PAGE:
Series: Dreaming Cities #1
Publisher: Tor (April 19, 2016)
Length: 176 pages
My Rating: 3.5 stars
The Emperor’s Railroad by Guy Haley is a genre blending delight, mixing zombies, dragons, guns, swords, and knights with a post-apocalyptic, dystopian world. This mesmerizing recipe serving up something fresh and original, something unique and creative; something all fans of speculative fiction would do well to try, because the future for the Dreaming Cities series certainly appears very bright.
Told from the point of view of a 12-year-old boy, Abney, this tale relays his and his mother’s journey from their zombie destroyed home town to the apparent safety of a cousin’s residence in the town of Winfort. Their path taking them along the Emperor’s railroad to the city of Charleston, Virginia, then on to their destination.
But their route is perilous, as the Kingdom of Virginia has many dangers: the unliving scattered throughout the land; brigands hiding about; city people preying on their fellow human beings; and even a dragon in the northlands. All of this having arisen to plague people since the war between the Angels of the Dreaming Cities of Columbus and Pittsburgh; Virginia’s dead Emperor having taken sides during the conflict before seeing his own ally unleash plague after plague upon his lands. The budding promise of a renewal of lost civilization quickly crushed under the judgment of God’s chosen shepherds for humanity.
With the Angels being to blame for the obstacles in their path, it is thus ironic that the fate of Abney and his mother lies with another creation of these same Angels: Quinn, a Knight of the Dreaming City of Atlantis. This servant of the Angels a gun-totting, sword-wielding relic of the Angelic Wars; his true identity and shadowy motives worth overlooking due to his ability to deal swift death to both zombies and other (more human) predators. Abney’s mother forced to pay a steep asking price in order to secure this “knights” services as their guide and guardian until they reach Winfort.
From this beginning, The Emperor’s Railroad pulls off slowly from the station, loaded down with expectations, but Haley’s locomotive steadily picks up speed. Action-packed scenes, subtle world building, swift characterization, and mesmerizing mysteries propelling this one down the tracks until it is running at a blistering pace by the end. The brakes only applied after an emotional and rousing conclusion to Abney’s story. And as that last page is read, all a reader feels is a deep need, deep desire to know more, more, MORE!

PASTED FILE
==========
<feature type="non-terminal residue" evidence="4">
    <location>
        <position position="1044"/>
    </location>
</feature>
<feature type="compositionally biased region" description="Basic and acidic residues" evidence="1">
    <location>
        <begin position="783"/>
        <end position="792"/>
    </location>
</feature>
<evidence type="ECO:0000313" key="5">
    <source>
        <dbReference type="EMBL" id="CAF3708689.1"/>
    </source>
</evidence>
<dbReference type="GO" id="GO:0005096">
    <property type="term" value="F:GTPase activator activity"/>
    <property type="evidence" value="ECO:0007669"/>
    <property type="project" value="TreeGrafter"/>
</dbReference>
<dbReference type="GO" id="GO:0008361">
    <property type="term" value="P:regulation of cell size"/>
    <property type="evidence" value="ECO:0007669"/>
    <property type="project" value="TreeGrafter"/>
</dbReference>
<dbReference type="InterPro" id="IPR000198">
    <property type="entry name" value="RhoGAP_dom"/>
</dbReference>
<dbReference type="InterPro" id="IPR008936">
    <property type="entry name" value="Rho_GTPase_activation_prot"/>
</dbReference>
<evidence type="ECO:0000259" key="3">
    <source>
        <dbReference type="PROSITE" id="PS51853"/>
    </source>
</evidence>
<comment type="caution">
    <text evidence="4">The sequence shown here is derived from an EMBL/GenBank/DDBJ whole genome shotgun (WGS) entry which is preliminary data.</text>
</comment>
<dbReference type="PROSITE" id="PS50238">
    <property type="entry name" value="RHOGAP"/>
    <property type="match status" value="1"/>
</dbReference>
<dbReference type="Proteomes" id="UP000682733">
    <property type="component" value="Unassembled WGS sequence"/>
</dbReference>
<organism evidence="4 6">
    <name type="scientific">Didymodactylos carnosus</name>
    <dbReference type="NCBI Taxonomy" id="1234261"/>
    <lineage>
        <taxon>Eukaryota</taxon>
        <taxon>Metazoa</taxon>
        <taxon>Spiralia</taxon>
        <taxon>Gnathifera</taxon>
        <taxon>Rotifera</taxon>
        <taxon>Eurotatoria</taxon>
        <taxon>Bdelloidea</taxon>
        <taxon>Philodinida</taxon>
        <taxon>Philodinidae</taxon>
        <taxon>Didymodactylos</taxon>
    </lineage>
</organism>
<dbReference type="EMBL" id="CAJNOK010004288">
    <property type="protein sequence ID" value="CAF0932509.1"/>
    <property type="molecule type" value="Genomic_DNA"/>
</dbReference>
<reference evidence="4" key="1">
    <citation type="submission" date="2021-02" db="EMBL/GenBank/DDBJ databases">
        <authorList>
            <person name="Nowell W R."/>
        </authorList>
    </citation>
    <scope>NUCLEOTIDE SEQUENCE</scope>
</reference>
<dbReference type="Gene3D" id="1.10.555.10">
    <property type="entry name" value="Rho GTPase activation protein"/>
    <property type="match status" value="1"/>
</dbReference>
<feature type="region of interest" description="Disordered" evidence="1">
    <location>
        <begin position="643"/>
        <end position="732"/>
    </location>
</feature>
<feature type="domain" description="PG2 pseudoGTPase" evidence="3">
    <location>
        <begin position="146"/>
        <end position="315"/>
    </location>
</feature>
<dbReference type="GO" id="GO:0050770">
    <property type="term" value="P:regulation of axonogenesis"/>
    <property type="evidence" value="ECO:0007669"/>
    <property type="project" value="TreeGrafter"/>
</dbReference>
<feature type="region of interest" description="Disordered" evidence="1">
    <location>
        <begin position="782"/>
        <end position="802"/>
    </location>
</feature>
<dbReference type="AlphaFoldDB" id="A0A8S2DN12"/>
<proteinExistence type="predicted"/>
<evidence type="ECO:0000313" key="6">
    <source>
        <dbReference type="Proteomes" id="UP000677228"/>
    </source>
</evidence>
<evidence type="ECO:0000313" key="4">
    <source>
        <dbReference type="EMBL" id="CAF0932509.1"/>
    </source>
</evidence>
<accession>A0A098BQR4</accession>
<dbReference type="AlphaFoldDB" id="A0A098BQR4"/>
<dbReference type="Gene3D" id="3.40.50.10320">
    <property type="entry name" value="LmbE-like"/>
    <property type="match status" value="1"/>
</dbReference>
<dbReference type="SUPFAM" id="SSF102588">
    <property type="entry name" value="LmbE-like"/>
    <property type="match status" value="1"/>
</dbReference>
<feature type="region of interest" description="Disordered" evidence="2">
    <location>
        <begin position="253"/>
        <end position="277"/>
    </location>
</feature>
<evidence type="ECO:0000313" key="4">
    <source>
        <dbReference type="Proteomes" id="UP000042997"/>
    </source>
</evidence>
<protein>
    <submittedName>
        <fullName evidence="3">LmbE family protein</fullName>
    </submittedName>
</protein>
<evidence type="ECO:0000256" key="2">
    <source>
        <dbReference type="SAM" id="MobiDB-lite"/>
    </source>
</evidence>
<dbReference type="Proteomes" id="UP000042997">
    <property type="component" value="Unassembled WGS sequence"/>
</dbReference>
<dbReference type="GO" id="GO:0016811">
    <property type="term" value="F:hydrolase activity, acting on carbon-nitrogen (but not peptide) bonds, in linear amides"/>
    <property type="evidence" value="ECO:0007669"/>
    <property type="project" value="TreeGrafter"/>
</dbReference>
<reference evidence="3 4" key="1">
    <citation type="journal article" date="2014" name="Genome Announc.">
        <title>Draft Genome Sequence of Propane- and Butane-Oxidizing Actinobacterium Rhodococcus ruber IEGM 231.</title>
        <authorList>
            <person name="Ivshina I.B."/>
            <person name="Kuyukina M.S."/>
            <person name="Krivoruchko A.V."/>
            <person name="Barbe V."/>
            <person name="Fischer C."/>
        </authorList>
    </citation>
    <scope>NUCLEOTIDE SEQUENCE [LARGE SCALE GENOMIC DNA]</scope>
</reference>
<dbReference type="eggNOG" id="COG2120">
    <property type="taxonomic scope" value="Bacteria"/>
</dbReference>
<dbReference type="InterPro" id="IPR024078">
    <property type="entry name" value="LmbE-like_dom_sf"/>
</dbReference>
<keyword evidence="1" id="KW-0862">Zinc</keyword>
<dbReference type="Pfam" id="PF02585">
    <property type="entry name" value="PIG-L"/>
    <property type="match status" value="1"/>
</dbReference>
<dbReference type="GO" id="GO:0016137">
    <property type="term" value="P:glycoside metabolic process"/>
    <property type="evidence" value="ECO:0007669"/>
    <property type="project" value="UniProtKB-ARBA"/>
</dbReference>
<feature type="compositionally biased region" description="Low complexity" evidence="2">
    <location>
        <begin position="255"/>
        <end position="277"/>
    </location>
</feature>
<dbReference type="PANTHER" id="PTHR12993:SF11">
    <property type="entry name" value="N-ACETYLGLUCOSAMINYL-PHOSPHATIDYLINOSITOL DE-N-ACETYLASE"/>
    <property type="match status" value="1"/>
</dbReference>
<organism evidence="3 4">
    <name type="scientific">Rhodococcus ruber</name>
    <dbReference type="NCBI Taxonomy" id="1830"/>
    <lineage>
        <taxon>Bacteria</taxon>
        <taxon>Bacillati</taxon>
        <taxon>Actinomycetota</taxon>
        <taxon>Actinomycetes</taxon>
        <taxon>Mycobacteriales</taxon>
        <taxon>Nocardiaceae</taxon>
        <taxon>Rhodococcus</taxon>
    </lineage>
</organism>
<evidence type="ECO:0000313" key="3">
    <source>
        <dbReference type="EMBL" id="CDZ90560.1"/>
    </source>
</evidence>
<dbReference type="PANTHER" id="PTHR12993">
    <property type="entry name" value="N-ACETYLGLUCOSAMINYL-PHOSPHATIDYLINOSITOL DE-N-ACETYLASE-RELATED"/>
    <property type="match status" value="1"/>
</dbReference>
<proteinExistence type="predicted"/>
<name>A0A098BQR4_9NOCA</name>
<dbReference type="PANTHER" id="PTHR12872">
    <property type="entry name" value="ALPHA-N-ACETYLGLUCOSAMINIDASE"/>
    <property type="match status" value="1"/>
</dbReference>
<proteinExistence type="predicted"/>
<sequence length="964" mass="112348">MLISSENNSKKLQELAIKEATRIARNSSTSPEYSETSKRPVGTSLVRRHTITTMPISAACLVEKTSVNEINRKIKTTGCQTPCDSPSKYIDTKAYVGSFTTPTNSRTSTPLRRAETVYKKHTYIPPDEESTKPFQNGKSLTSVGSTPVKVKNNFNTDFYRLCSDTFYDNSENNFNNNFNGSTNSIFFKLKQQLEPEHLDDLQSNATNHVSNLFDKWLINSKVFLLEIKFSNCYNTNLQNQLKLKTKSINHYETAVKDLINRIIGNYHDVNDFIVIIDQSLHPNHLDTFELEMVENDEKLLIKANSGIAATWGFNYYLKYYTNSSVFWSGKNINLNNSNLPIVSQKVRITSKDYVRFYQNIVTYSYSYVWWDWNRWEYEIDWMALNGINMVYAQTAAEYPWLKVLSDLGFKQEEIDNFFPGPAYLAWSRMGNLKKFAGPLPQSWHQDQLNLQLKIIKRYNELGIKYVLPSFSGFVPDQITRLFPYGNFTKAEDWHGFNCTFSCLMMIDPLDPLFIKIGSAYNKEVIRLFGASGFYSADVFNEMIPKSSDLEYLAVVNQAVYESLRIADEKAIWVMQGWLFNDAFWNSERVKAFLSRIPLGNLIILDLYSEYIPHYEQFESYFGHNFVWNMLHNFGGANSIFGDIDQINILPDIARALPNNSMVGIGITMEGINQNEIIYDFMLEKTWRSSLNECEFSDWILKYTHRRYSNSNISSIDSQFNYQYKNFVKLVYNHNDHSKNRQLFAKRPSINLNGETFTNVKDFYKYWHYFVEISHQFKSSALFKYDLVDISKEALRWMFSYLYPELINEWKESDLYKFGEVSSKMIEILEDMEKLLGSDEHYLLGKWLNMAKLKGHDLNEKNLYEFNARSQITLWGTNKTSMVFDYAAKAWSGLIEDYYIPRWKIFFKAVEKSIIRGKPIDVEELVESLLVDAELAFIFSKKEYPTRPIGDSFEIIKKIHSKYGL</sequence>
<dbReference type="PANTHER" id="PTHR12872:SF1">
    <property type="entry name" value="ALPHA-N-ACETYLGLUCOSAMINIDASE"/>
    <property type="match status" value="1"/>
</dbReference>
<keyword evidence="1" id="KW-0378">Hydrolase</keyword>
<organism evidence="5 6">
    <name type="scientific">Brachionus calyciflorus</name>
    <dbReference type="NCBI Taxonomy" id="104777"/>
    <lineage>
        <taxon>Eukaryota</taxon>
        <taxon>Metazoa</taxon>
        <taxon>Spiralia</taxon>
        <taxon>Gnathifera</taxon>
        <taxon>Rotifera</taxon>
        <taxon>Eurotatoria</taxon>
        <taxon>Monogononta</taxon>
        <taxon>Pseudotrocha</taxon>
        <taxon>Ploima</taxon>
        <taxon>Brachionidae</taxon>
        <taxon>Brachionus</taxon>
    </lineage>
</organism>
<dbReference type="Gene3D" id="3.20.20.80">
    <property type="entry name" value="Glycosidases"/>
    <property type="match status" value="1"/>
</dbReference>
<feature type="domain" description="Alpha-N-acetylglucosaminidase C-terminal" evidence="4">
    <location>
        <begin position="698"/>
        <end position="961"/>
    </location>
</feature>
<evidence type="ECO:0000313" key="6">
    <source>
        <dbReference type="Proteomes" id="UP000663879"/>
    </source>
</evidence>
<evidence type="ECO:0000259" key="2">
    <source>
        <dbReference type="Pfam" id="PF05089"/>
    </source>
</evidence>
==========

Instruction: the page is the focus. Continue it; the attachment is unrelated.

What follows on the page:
Well, at least, that is how I felt after completing this novella. This narrative the perfect balance of size and story: Short enough not to be a huge time sink, but long enough for Mr. Haley to deliver a satisfying story, which adequately painted this world and the characters as well as setting up the series going forward.
My favorite thing about The Emperor’s Railroad was, without a doubt, the brilliant dystopian setting. Mr. Haley adding in some unique, creative features to this classic post-apocalyptic stage. Foremost of these, the mysterious Angels, who are revered as servants of God, come down from heaven; their divinely appointed task to shepherd over the wayward people of this earth. And while this belief is very quickly established and perfectly espoused by Abney’s mother, Knight Quinn’s innuendos and obvious disdain for his creators perfectly sets up the doubt as to who and what these “Angels” really are, what they are really doing, and why.
The other great feature here was Mr. Haley’s chosen narrator and his delivery style. I personally found an old Abney relating the tale of his long ago journey with a knight the perfect way to convey this tale. It slowly built empathy for the people of this place, revealed the world through the eyes of a child, and introduced our (I’m assuming) main character Quinn without ruining any of his mysterious past and hidden motives. The southern flavor of Abney’s dialect only make it more attractive, since it added an authentic touch to this story of a future Virginia.
Pure fun to read, The Emperor’s Railroad not only entertained me it won me over. I have to admit being fairly hard to please when it comes to post-apocalyptic, dystopian stories, having read so many of them over the course of my life, so I went into my sampling of this work convinced I could not be surprised by anything Mr. Haley threw at me. But I was. This world of angels and zombies, knights and dragons, guns and swords making me sit up and take notice. And, now, all I need is another fix of this fascinating series, because it is very, very addictive.
I received this book from the publisher in exchange for a fair and honest review. I’d like to thank them for allowing me to receive this review copy and inform everyone that the review you have read is my opinion alone.